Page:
Applicants must follow all instructions in the Solicitation Package. The original and seven copies of the application should be sent to: U.S. Department of State, SA-44, Bureau of Educational and Cultural Affairs, Ref: ECA/PE/C/PY-01-36, Program Management, ECA/EX/PM, Room 534, 301 4th Street, SW., Washington, DC 20547.
Diversity, Freedom and Democracy Guidelines
Pursuant to the Bureau's authorizing legislation, programs must maintain a non-political character and should be balanced and representative of the diversity of American political, social, and cultural life. “Diversity” should be interpreted in the broadest sense and encompass differences including, but not limited to ethnicity, race, gender, religion, geographic location, socio-economic status, and physical challenges. Applicants are strongly encouraged to adhere to the advancement of this principle both in program administration and in program content. Please refer to the review criteria under the “Support for Diversity” section for specific suggestions on incorporating diversity into the total proposal. Public Law 104-319 provides that “in carrying out programs of educational and cultural exchange in countries whose people do not fully enjoy freedom and democracy,” the Bureau “shall take appropriate steps to provide opportunities for participation in such programs to human rights and democracy leaders of such countries.” Public Law 106-113 requires that the governments of the countries described above do not have inappropriate influence in the selection process. Proposals should reflect advancement of these goals in their program contents, to the full extent deemed feasible.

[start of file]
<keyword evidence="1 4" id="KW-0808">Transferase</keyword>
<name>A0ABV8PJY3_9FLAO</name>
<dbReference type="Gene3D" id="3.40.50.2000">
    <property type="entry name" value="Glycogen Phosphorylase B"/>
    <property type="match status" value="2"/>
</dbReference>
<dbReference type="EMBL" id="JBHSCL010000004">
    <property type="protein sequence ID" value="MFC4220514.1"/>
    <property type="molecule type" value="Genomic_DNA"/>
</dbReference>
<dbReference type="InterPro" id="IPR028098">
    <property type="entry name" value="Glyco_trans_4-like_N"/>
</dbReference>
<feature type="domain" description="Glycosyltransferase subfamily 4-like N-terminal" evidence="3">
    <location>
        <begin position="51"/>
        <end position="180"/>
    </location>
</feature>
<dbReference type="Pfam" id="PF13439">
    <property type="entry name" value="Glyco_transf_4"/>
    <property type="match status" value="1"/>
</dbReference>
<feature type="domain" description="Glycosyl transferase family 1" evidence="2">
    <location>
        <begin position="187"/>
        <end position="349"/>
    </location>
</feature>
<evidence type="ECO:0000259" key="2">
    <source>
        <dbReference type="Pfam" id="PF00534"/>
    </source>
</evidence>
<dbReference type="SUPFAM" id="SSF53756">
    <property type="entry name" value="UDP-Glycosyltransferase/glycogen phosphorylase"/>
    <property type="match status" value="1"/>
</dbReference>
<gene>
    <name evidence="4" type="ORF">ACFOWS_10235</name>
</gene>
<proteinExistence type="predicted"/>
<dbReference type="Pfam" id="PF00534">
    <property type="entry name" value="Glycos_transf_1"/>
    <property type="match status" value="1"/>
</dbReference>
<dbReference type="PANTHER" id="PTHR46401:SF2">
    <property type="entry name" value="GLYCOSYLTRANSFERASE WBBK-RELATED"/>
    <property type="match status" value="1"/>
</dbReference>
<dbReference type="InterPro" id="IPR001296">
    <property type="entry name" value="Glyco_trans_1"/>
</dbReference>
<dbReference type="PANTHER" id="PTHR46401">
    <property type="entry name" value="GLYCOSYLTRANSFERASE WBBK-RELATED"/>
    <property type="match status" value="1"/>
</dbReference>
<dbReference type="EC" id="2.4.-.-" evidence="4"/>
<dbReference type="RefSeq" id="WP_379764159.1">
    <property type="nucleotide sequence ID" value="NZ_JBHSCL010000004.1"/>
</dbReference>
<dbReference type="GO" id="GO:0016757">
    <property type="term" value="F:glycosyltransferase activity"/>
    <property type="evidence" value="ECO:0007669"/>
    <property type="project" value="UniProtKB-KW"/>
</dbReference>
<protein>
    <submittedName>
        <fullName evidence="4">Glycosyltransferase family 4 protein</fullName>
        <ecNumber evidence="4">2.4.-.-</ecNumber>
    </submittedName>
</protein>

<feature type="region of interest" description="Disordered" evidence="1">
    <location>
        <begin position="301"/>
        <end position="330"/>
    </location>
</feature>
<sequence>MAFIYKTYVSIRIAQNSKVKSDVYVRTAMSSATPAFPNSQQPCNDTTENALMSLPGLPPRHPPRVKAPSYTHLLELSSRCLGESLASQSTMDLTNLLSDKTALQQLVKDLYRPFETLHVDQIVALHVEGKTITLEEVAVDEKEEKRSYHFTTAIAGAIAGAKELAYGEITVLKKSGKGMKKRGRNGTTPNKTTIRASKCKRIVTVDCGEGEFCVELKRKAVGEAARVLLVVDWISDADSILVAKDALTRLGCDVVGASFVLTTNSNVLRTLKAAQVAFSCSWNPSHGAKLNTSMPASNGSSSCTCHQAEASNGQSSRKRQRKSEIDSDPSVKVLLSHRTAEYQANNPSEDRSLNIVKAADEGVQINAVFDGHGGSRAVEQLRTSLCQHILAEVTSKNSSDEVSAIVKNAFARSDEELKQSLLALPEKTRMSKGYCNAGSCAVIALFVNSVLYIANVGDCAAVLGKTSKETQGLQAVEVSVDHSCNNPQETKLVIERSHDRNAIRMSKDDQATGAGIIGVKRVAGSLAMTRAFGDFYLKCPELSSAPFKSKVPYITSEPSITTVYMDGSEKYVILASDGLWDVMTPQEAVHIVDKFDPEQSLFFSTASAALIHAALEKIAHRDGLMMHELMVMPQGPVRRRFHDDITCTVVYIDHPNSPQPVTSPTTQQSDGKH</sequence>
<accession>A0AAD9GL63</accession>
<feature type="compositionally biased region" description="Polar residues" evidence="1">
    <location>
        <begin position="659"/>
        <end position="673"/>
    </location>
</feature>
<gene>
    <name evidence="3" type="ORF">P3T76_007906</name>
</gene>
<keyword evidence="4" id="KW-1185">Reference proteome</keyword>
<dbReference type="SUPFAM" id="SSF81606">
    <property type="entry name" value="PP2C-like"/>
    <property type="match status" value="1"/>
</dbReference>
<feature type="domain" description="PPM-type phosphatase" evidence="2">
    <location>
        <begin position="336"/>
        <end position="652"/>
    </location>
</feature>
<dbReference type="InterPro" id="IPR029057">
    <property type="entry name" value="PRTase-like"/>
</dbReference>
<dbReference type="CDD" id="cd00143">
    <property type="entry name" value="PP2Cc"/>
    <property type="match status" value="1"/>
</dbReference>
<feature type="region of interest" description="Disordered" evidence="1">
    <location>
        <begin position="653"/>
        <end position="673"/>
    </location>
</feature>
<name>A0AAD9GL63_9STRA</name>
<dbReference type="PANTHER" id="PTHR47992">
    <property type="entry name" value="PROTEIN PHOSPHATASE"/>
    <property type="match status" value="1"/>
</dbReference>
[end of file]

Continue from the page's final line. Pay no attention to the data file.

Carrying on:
The Bureau will acknowledge receipt of all and will review them for technical eligibility. Proposals will be deemed ineligible if they do not fully adhere to the guidelines stated herein and in the Solicitation Package. All eligible proposals will be reviewed by the program office, as well as other Bureau officers, where appropriate. Eligible proposals will be forwarded to panels of Department of State officers for advisory review. Proposals may also be reviewed Start Printed Page 11196by the Office of the Legal Adviser or by other Bureau elements. Final funding decisions are at the discretion of the Department of State's Acting Assistant Secretary for Educational and Cultural Affairs. Final technical authority for assistance awards (grants or cooperative agreements) resides with the Bureau's Grants Officer.